It Don’t Mean a Thing if it Ain’t Got That Bing


Bing Crosby Fan Base Gets Its Own Radio Show with Jack Boyle, Radio Host

His movies show a humorous side, but Bing Crosby is most known as the crooner extraordinaire to compare all others with. Contemporary pop stars and musicians in genres like jazz and big band play homage to him; Baby Boomers love him, still; but think of the loyalty one man has to The Bing, to have conceived of a radio show that’s been honoring him for three years. Jack Boyle, who undoubtedly knows more trivia about the singer than your average buff, has a certain joy when he talks about the radio show. It’s broadcast from upstate New York and streams worldwide. 

Is there a resurgence in Bing Crosby’s music?

There is an unabatingly loyal audience for Bing Crosby both in the U.S. and especially in the U.K. This reality has not been reflected in the major entertainment media, which, with the onset of rock, failed to positively exploit the Crosby audience in their marketing, with the exception of the seasonal promotions at Christmas.

A recent PBS documentary on Bing featuring members of his family was helpful in generating renewed interest in his legacy, as well as the work of International Club Crosby (which publishes BING Magazine), and Bing Crosby Enterprises, which issues newly restored albums and films, and plays Crosby content 24/7 on Bing Crosby Internet Radio (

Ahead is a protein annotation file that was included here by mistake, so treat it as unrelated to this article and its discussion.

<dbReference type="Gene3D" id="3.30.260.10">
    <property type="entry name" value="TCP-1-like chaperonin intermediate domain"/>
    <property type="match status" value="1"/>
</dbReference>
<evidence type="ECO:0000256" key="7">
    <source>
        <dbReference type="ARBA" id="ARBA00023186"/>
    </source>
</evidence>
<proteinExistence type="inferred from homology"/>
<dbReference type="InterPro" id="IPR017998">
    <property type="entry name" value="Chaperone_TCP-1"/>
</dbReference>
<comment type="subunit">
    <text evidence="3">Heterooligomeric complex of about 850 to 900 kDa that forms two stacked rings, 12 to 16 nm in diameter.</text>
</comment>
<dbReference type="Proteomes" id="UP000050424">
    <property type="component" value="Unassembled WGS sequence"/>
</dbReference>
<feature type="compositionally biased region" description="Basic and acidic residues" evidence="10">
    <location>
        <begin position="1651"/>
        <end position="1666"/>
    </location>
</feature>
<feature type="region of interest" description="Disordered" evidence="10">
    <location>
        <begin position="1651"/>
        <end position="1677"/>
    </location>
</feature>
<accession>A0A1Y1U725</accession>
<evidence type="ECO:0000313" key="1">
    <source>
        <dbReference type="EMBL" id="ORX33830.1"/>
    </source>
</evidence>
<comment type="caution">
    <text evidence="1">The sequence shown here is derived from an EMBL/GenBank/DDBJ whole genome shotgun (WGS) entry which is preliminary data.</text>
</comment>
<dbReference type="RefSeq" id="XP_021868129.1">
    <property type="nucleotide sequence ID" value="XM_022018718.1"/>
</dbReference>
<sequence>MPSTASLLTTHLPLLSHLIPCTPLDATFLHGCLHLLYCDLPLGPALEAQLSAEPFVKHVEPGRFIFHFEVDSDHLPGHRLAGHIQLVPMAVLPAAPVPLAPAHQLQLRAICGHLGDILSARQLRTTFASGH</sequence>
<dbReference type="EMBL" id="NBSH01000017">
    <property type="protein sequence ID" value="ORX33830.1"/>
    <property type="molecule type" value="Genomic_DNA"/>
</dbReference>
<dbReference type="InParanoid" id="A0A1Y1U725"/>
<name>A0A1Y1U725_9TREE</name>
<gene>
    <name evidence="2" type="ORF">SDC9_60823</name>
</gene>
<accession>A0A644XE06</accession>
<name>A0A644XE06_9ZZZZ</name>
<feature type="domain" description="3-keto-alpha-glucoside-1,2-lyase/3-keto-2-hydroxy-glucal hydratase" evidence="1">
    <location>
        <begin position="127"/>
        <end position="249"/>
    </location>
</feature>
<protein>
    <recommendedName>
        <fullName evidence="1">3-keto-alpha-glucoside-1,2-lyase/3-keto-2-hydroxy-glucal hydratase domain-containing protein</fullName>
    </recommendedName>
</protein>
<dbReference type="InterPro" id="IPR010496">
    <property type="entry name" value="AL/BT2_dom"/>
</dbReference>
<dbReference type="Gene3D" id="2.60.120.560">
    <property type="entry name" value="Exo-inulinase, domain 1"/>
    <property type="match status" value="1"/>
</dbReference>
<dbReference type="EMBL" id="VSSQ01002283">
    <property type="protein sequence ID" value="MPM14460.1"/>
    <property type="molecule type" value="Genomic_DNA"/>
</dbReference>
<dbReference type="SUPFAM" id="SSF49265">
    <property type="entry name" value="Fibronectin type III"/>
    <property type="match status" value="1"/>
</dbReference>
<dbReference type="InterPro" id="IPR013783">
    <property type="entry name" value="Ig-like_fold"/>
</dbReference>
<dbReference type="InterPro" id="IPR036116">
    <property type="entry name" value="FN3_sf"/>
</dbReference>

How did your radio show come about?

I approached Bud Williamson, president of Neversink Media Group, about three years ago, and suggested the creation of a show featuring Bing’s songs with the title “Bing for the Seasons.” It was slated for Hudson Valley Public Radio’s JAZZ FM, which airs the first Sunday of the month at 7 pm ET, and the third Sunday of the month at 9 am ET, airing at 88.1 FM, 106.3 FM, 106.5 FM, streaming worldwide at HVPR.ORG, also at

Were there previous hosts?

No, I am the original and current host. I am also fortunate to have a wonderful producer, Gavin Burt, who assures a seamless broadcast.

What do you like most about his music?

His amazing ability to convey his vocal talent in a variety of genres including jazz, blues, Country Western, Irish, religious, Hawaiian, forays into French, German and Spanish language albums, even rock, with aplomb. Most of all, it is his compelling voice, which was in the higher range during his early years, and deeper, more mellow later on, with an almost mesmerizing timbre. 

Add to this impeccable timing his on-target pitch, articulate use of language and expressive intimacy, and you have an incomparable artist whose influence on future singers was enormous.

How did you come to be interested in him in the first place?

Bing Crosby was a prevailing musical presence from birth. My dad listened to his radio shows, along with 50 million other listeners; there were the Golden Record issues targeted at youngsters like me; the Christmas albums; my older brother’s purchase in Canada of albums featuring songs by Bing in his many movie roles; and of course, the premier viewing of White Christmas at the movie theater in Malone, New York, along with “High Society” and other films. I was hooked.